(…) sudden acts of terror have burst into our consciousness with the global pandemic, the emerging far-right movement, and the war in Ukraine. The lingering terror laying in front of us hit us hard. The illusionary sense of peace collapsed, and the sense of unease felt by many over the past years manifested itself through concrete and inescapable events. Greta Thunberg said “I want you to panic” three years ago. Maybe let’s try to look and question first.” (curator, Ana Sous)

Opening the series, in April 2022 Dutch curator Linda Köke presented ‘No man’s Land’, questioning the issues and mechanics connected to the appropriation of land. It presented the works of four artists – Floor Martens, Pleun Moons, Karin Peulen and Sanne Vaassen.

Can we claim ownership over ungraspable things - like the surface of our skin, the waves of the sea or the soil of the land? Are these even ours to claim, or do they belong to no one? And what does it mean if people want to claim spaces as their own?


n.d., Sanne Vassen’s Work, n.d., Courtesy of The Artist and the Others and the Artist.


The exhibition combined the poetical and the critical, the concrete and the elusive, using the layering of images, transformation and storytelling as a way to raise questions about ownership, nationalism and restrictions. The artists and curator reflected on their presence in the exhibition space, reflecting on the restrictions connected to the act of ‘claiming this space’, making it their own.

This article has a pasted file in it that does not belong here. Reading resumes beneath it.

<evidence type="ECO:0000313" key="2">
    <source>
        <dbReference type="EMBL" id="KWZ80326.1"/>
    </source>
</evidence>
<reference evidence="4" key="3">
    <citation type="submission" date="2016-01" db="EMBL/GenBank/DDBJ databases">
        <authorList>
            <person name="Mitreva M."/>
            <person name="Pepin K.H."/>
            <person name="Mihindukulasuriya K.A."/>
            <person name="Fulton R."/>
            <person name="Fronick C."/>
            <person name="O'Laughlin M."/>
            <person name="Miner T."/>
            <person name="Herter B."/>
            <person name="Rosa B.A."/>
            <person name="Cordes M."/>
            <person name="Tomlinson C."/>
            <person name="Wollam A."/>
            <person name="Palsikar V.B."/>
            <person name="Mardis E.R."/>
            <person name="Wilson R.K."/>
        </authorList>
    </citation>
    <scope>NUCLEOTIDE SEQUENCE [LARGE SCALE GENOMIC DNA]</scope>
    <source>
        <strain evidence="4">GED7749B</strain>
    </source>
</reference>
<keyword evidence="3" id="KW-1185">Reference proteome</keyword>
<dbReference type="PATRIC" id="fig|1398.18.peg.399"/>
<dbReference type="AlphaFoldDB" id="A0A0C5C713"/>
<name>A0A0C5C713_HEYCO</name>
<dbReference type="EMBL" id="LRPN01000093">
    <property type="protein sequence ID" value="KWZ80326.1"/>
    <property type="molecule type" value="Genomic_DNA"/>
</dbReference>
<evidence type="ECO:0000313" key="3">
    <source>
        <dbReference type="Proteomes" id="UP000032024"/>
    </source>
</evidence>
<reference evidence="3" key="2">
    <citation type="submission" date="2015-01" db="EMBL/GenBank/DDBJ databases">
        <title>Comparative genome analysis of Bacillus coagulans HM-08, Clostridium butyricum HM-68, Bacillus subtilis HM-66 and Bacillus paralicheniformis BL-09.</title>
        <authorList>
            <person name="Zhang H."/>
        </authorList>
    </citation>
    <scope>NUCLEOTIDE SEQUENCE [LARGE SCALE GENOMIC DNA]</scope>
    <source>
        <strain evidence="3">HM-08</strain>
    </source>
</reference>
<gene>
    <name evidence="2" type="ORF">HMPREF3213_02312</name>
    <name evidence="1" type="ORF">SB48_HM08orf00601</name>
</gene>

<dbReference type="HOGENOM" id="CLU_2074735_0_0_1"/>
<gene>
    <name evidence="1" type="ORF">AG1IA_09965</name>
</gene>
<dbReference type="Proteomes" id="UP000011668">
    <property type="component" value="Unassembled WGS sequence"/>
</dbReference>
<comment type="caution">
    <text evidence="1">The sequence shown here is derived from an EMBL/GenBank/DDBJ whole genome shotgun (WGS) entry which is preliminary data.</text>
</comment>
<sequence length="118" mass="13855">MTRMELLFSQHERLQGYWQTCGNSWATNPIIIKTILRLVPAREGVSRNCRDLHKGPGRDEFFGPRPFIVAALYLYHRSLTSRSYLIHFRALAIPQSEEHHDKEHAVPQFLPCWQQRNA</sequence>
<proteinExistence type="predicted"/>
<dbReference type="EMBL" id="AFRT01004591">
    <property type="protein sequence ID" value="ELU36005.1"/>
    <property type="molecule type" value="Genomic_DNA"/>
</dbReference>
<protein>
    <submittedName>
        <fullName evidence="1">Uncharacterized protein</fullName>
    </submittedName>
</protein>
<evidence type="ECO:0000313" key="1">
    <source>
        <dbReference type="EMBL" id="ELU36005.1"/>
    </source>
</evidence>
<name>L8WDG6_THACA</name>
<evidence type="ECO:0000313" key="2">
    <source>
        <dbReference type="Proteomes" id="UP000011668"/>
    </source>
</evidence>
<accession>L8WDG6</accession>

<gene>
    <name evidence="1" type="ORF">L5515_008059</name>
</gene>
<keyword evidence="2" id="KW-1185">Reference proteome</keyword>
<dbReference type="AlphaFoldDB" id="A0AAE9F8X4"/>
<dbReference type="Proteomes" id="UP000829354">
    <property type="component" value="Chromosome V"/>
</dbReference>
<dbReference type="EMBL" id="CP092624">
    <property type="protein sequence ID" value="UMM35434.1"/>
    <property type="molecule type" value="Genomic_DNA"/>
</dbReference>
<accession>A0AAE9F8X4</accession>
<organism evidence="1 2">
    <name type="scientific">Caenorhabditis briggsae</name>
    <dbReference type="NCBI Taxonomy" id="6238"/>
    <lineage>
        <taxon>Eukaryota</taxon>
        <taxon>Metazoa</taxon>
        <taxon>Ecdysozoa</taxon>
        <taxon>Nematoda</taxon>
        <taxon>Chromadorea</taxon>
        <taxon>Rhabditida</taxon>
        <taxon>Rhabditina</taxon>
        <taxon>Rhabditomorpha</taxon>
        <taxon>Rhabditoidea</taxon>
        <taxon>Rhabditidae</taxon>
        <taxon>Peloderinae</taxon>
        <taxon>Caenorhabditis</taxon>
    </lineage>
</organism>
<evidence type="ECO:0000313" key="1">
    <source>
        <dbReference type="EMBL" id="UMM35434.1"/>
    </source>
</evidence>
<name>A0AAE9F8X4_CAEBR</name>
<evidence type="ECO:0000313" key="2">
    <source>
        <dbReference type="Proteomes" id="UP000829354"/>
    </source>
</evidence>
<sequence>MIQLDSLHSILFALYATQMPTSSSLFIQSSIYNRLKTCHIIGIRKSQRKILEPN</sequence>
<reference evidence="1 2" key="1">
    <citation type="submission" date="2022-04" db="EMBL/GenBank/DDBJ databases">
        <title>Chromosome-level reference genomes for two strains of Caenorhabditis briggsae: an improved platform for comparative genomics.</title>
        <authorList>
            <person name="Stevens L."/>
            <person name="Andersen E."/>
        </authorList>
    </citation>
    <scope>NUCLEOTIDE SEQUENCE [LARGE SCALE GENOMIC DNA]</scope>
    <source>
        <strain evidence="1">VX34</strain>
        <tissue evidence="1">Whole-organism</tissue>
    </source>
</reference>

The second exhibition, taking place in June 2022, was curated by Belgium curator Riet Meeus. Its title was ‘Think Again’. Developing as a dialogue between artists and curator, the starting point was the materiality, physicality, and the context of each artists’ work.

The title of the exhibition was taken from a book by organizational psychologist Adam Grant. Defining the art of rethinking, according to him, different factors influence the way we see and experience things and, since these are subject to constant fluctuation, our perception can change. Taking from this idea, the display developed over the course of the exhibition, constantly challenging our point of view and opening up new ways of seeing and interpreting each artists’ artistic practice.

At the opening, ‘Think Again’ included works by two artists, Jules Coumans and Famke Storms. During the course of the exhibition each artist invited someone else to dialogue with their work. Artists Dirk Bours and Nieke Lemmens added their works, and their own point of view, to the display influencing the exhibition as a whole.

Each curatorial concept presented a unique contribution, inspired directly from the nature and history of the unique geographical area, and the richness of living and working across borders in the Euregio, between the Netherlands, Germany, and Belgium.


Louisa Vergozisi, Famke Storms Work in the Installation of ‘Think Again’, 2022, Courtesy of The Artist and the Others.


Cover image: Louisa Vergozisi, Glimpse of ‘Something is not quite right’ through the windows, 2022, Courtesy of The Artist and the Others.

Stay Tuned on Kooness magazine for more exciting news from the art world.